Using GUIDs for Identifiers

When a developer is faced with creating a data model, the type of primary key is selected “out of habit” as it was 10 and 20 years ago, well, or generally out of the box, in the same Yii, this is an auto-incrementing integer field. In reality, this is not always a competent decision. I will describe what are the advantages of a GUID.

No replication collisions

When replicating between multiple instances of a database where new entries are added to more than one replica, the GUID ensures that no primary key matches.

For example, in MySQL, for replication to work, you have to do N + 1, but N + 2, N + 3, etc., for a standard auto-increment PK, where 2 and 3 are the number of databases. And since the number of bases can grow, you have to do N + 10, N + 20, which very quickly selects the entire available range of INT4, and you have to switch to INT8.

In MSSQL, in general, when using standard replication methods, the use of a column of the GUID type is actually a mandatory requirement.

The INT type is universal, and since everyone out of habit takes MySQL as the main base, it does not have a GUID type. And here it is logical that INT is better than CHAR (36) ... for MySQL, in PostgreSQL, MSSQL, Oracle there is normal and correct GUID support.

Uniqueness in any system

The GUID ensures the uniqueness of identifiers not only within the same table, but in general in any, even in different tables of different systems. This uniqueness becomes relevant when data can be moved between systems (databases) or when there was one large table, and then it is divided into two / three.

Another plus is that you do not need to store the entity type for tables such as comments, reviews, images. Usually the same as: PK (object_id, type_id), where type_id is 1 (recall), 2 (comment), 3 (image). In the case of the GUID, there can be no comment and recall with the same PK. Therefore PK (object_id) is enough.

Another example is the merging of databases among themselves. When some small project is absorbed by a larger one, dances begin with how to merge the same numerical identifiers. A very big problem is in joining the table-links, and you have to either remember the identifiers “before-after” in a separate table, or do “id = id + 100000”. In the case of the GUID, you don’t have to do anything at all - just insert the entries.

Client Generation (in PHP)

Using a GUID allows you to generate an identifier before saving the record to the database. After all, a GUID is a globally unique identifier, and the generation of the second one in any system is zero.

This item becomes quite relevant when you need to perform any action with the object BEFORE saving it to the database, for example, send a request to an external service for verification, and then save it to the database.

So, let’s say, a significant plus is the fact that you can immediately generate 10-20-100 identifiers with a multi-insert, and then insert records through batchInsert. You don’t have to climb into the database or worry about the fact that the auto-increment counter has already moved at the time of insertion.

GUID makes guessing and identifier impossible

Because there is no sequence of identifiers. For example, there is a tariff “10”, that means there are tariffs “9”, “8”, “7” - and you can try to change the form parameters so that instead of the tariff “10” change / delete the tariff “9”.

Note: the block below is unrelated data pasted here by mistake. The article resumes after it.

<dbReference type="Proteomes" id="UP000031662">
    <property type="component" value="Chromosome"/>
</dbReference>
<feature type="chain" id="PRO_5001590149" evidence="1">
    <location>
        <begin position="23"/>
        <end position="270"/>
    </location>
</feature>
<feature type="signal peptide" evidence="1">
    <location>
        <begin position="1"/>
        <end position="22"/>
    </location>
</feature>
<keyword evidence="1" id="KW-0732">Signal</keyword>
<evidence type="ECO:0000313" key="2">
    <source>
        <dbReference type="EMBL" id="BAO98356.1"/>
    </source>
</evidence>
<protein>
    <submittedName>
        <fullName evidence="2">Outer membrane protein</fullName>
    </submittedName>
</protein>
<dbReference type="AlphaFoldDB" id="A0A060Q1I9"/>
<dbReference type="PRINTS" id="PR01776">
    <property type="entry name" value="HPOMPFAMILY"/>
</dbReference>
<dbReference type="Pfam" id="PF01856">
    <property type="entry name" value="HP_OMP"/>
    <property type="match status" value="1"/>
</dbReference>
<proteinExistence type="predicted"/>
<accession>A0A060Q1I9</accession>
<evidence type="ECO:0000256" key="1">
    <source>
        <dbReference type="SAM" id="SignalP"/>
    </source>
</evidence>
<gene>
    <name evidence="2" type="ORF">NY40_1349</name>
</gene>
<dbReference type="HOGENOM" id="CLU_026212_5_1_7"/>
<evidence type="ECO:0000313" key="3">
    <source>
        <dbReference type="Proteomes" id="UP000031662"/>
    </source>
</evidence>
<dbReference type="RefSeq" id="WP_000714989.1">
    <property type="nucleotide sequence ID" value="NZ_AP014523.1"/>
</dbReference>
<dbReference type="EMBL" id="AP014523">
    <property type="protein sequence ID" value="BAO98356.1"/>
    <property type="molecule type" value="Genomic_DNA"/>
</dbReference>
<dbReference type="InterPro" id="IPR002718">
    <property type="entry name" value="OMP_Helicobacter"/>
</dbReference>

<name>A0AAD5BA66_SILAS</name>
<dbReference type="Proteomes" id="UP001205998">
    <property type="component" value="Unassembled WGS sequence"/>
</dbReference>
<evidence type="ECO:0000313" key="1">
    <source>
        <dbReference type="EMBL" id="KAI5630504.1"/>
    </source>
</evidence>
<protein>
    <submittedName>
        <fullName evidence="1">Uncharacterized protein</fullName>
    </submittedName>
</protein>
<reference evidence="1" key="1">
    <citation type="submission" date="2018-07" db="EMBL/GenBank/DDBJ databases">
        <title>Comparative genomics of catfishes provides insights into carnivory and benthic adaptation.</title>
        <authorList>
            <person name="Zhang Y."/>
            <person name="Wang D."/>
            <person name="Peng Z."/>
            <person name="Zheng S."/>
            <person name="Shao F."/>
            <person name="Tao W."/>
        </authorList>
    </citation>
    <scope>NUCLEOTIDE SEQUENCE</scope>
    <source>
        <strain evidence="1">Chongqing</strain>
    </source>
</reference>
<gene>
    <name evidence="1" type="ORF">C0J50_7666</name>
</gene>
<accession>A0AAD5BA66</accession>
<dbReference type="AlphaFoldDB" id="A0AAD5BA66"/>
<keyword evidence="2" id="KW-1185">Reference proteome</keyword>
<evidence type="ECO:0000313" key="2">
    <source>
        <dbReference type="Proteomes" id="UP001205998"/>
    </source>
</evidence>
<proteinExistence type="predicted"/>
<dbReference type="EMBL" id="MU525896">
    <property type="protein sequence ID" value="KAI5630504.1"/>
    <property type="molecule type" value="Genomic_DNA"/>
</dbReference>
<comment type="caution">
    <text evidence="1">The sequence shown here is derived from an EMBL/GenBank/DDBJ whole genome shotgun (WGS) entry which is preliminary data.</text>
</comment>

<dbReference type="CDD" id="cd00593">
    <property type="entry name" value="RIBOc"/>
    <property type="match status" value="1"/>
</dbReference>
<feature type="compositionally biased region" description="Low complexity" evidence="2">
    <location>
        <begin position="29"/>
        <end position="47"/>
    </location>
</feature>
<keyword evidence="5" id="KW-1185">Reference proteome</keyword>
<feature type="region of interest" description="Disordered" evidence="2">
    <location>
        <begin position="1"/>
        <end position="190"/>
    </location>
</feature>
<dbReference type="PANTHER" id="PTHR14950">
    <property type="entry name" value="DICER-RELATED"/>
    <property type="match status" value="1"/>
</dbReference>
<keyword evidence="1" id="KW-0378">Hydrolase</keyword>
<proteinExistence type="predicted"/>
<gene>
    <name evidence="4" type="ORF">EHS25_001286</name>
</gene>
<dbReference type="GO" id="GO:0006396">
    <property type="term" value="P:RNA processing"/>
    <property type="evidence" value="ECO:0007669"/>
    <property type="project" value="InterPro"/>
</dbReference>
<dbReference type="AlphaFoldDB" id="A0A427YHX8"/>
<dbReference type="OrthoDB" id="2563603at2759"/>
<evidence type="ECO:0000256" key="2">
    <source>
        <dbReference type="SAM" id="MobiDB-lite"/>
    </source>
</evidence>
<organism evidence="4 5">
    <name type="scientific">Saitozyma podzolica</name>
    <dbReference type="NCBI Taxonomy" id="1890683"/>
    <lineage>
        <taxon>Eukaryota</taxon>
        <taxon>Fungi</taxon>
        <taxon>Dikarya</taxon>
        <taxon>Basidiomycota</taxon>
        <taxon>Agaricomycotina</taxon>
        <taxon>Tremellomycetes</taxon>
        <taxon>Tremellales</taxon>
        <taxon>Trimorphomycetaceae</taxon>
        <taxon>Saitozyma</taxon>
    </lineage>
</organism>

This is not only for protection against hacking, but also against banal parsing, when the parser simply puts id + 1 in the address bar.

Auto increment can select the whole range

An auto-increment field stores the last (maximum) identifier. For example, now there is "100". And if I insert an entry with the identifier “100000000”, it turns out that I have 101 entries in the table, but the following identifiers will start not with 102, but with 100000001. This creates an INT4 overflow problem (which is used by default for PK). Simply put, the site will stop working due to out of range, because it will be necessary to change the type of field. Changing the field type to INT8 does not solve the problem, because then it will be necessary to do INT16, etc.

Once, due to a programmer’s error, the countdown began not with 10000, but with 1000010001. It is logical that they noticed it when day X arrived - the range of INT4 ended. The change to INT8 was unsuccessful, because JOIN INT4 on INT8 was very slow due to type conversion. I had to rewrite all the identifiers and relationships, returning the missing gap.

Another resulting issue with INT auto-increment is the fast overflow of the allocated set due to transactions. The fact is that the transaction increments the counter, even if it did not complete. That is, if the counter was “1”, I did and rolled back 10 save entries to the database, the counter will already be “11”. A rollback may be, for example, due to an error in the associated data, when, for example, I saved the number, and then I want to save the tariffs, and there is an error in some tariff.

Because the GUID is not stored as CHAR (36) - this is essentially the same INT, just with higher bit depth (INT16) - INT4 stores 4 bytes, and INT16 stores 16 bytes.

The disadvantages of using GUIDs include only the random nature of their generation, which leads to fragmentation of the indexes, because it turns out that each subsequent generated GUID is exactly different from the previous one and is more likely to fall into another sheet in the index tree. In other words, it will require rebuilding the index more often than the auto-increment field.

What conclusions can be made:

We use PostgreSQL, and it has excellent native GUID support.

As identifiers we use not the INT type, but the GUID type.